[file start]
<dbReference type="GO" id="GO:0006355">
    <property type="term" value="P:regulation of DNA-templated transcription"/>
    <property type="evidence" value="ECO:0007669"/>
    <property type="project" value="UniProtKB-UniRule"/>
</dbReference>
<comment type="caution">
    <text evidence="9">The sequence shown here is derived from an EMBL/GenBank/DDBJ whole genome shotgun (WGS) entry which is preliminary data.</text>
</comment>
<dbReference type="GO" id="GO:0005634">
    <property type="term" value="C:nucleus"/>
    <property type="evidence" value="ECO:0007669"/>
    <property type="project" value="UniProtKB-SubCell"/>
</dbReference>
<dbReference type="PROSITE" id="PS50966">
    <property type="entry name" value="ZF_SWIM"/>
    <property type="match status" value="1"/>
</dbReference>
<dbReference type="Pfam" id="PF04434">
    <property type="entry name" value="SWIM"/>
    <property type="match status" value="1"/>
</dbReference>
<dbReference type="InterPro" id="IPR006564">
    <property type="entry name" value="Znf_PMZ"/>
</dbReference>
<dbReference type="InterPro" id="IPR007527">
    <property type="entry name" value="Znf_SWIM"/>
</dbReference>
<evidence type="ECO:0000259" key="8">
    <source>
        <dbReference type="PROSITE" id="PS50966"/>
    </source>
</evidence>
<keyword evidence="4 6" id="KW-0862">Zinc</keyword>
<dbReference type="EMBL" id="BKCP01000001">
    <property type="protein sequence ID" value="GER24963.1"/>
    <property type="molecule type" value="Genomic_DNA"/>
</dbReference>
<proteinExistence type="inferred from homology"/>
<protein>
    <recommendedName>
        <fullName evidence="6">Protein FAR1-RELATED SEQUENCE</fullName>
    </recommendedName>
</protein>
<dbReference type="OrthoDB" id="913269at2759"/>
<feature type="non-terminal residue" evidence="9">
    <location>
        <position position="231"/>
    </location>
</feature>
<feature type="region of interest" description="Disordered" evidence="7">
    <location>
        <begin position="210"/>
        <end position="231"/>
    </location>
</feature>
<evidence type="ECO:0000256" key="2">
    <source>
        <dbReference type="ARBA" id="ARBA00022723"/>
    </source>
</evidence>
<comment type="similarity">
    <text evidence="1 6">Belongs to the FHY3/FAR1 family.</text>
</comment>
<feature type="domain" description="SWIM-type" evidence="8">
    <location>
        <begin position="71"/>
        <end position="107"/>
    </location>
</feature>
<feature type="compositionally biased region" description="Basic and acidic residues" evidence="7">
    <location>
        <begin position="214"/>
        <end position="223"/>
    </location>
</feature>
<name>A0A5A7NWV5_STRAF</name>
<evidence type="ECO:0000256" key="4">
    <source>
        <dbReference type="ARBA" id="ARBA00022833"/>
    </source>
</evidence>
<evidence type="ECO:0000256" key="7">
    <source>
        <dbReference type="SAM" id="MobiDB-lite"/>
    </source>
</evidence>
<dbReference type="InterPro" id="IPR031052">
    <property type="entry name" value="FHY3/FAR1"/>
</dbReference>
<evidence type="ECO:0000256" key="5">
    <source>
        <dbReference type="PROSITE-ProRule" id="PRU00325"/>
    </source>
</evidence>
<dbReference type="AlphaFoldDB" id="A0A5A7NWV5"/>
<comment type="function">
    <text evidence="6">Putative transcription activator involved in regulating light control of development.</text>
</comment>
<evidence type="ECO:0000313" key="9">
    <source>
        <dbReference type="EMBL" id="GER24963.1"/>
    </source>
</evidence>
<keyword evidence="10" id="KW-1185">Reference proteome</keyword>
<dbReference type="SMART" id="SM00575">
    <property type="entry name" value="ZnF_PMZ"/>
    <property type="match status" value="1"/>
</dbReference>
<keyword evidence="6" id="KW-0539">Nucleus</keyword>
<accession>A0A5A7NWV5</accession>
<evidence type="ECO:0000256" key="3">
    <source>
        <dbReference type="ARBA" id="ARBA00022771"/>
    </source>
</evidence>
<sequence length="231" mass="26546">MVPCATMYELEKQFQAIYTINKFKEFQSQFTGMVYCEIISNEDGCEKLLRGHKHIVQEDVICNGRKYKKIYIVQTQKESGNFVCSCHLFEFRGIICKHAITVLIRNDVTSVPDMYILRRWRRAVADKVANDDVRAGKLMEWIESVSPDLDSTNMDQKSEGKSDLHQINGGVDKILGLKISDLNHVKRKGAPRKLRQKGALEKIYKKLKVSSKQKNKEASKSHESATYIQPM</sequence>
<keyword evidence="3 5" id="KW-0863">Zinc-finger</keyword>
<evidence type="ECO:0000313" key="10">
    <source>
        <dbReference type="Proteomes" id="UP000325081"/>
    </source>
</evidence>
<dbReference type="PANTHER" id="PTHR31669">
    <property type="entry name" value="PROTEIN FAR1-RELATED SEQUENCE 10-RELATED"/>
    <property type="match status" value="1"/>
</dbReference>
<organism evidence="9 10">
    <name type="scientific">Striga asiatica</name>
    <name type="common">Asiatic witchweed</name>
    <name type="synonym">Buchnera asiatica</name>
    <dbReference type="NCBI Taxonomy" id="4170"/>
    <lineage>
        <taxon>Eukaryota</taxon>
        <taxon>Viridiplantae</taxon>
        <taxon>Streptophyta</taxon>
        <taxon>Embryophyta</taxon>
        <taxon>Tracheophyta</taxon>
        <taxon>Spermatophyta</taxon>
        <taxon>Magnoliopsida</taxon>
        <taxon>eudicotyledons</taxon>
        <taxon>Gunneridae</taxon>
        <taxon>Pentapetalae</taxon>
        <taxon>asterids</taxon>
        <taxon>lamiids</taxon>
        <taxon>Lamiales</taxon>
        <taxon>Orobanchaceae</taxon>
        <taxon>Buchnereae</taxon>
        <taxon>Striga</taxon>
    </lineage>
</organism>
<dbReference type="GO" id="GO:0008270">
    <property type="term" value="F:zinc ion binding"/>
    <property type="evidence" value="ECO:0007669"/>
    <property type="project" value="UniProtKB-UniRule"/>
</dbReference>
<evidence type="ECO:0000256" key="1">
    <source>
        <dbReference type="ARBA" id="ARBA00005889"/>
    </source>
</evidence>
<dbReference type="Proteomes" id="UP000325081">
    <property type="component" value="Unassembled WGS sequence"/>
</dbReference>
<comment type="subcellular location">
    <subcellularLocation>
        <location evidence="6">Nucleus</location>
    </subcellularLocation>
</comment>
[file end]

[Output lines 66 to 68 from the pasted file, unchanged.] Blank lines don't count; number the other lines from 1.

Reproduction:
        <begin position="71"/>
        <end position="107"/>
    </location>